Mr. Westerfeld: I'm lucky in writing for young adults, in that my books don't get categorized as much. I've written science fiction, fantasy, contemporary realism, and now steampunk, and yet all my books can sit happily together in the teen section of the bookstore. And that's all us writers can really ask for, that our books be findable! All the rest of it is for the critics to worry about.

Monday, October 17, 2011

Book Clubbing: *Incarceron* by Catherine Fisher with Bronwyn!

Mandy and her fellow blogger and friend Kiirstin have had a lot of fun "Book Clubbing" on this blog. No, I don't mean violently attacking books with blunt objects (I can already imagine a librarian-led protest rally in response to this), but rather chatting, book-club style, about books they love.

My coworker and friend Bronwyn and I decided to do the latter with the book Incarceron by Catherine Fisher. Bronwyn's read both of the books in the series, Incarceron and Sapphique, so she's supplied me with a little teaser for each:


In a world thousands of years from now, where everyone lives as though it was still the 17th century, there exists an elaborate prison. Incarceron is so vast that it contains more than cells: metal forests, forgotten cities, vast wilderness, and fog-filled never-ending ravines. Instead of stars at night, the prisoners are followed by glowing red dots, the eyes of the prison that follow their every move. Seventeen-year-old Finn has no memory but believes that he was born outside of Incarceron. He finds a crystal key which allows him to communicate with Claudia. She not only lives outside, she is also the daughter of Incarceron's warden. Finn is determined to escape the prison, and Claudia believes she can help him. But they don't realize that there is more to Incarceron than meets the eye. Escape will take their greatest courage and cost more than they know.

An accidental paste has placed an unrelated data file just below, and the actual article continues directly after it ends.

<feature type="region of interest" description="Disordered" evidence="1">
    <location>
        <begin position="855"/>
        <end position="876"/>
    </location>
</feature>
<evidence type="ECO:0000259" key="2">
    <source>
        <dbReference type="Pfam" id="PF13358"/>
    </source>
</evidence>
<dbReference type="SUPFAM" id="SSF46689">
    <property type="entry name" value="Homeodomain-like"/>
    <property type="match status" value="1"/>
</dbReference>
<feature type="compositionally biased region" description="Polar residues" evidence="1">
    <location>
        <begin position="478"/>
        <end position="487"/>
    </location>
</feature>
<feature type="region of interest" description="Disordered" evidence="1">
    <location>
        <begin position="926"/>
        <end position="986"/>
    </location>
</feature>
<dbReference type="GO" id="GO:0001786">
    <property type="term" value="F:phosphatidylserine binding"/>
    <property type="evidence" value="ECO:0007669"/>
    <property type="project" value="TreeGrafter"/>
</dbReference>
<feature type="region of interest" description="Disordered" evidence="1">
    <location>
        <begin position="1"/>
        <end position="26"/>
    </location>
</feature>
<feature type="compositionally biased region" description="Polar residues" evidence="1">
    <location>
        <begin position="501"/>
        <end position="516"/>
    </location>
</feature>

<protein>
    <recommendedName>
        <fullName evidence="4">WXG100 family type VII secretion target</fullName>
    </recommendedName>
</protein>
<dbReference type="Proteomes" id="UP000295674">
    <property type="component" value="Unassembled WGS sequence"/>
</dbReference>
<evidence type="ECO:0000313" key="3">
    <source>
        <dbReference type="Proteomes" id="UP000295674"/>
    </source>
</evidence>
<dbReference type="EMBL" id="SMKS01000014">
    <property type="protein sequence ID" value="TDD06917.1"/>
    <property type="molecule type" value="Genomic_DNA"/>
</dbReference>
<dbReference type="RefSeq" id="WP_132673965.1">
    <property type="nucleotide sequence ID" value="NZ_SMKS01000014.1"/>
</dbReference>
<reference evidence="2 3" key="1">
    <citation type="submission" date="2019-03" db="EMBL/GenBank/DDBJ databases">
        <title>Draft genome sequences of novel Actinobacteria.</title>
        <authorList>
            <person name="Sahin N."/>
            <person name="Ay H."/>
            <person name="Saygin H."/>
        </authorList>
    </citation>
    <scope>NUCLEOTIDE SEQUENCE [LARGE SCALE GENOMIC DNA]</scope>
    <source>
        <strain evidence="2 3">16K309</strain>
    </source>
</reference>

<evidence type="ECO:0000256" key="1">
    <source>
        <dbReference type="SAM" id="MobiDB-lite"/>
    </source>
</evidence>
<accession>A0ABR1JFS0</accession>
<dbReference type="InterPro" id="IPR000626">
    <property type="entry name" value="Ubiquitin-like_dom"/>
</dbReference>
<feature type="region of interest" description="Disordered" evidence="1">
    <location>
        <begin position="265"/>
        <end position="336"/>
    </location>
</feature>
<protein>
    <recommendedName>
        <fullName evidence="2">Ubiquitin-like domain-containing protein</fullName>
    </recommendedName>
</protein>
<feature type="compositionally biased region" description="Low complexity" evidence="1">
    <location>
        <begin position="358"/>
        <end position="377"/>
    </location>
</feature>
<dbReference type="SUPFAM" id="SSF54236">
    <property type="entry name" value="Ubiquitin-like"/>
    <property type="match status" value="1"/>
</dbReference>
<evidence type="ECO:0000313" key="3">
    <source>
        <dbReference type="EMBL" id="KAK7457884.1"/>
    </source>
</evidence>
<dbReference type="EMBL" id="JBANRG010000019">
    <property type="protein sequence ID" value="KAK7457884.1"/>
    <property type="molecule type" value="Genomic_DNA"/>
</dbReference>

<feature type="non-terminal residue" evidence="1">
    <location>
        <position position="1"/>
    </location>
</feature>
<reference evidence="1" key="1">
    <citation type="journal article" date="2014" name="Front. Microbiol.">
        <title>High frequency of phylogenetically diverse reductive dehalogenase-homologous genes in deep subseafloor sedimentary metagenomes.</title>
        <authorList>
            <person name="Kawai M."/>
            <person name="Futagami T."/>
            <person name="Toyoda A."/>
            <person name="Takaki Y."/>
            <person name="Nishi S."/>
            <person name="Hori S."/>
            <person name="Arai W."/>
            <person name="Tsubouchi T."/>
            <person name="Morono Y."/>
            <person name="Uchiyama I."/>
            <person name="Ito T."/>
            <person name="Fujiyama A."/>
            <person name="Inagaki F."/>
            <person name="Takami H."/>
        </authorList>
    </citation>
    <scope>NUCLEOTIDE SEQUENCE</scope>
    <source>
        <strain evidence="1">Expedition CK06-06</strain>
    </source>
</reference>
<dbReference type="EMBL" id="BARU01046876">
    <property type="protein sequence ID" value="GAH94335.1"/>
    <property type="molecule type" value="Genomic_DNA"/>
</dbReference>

Without giving too much away, Finn and Claudia are outside together. Finn has discovered that this other world is not what he had hoped for. He must obey rules of protocol and etiquette. His friends are still stuck in Incarceron and he feels that he has abandoned them. They are searching for a magical glove, rumoured to give them the power to escape and join Finn. As the prison prepares to battle, so to does the Outside. The dynamic ending to this book will take your breath away!


Bronwyn: Hi Erica!

Erica: Hi Bronwyn!

Bronwyn: How are you doing? Did you get a chance to finish Incarceron?

Erica: Yes. Andrew and I were travelling home from Hamilton yesterday night

and I read a couple of chapters by flashlight. Don't worry, I wasn't the one driving! But,

point being, this book is THAT suspenseful. I couldn't wait to get home to read it.

Bronwyn: I felt the same way. I couldn't wait to finish the book and then I couldn't

wait to read the sequel, Sapphique!

Erica: You recommended that I read this book. What attracted you in the first

place? Why did you pick if off the shelf?

Bronwyn: Well first of all the beautiful cover of that key drew me in. I know as

booksellers we aren't supposed to judge a book by its cover, but I do it all the time.

Then I was really drawn in by this unique idea that Catherine Fisher created in her

book, about a kingdom 3000 years in the future that dresses and acts like they

are living in Versailles and has a prison that is a whole other world that is really an

experiment gone wrong.

Bronwyn: I was also fascinated by the amazing array of gadgets that they use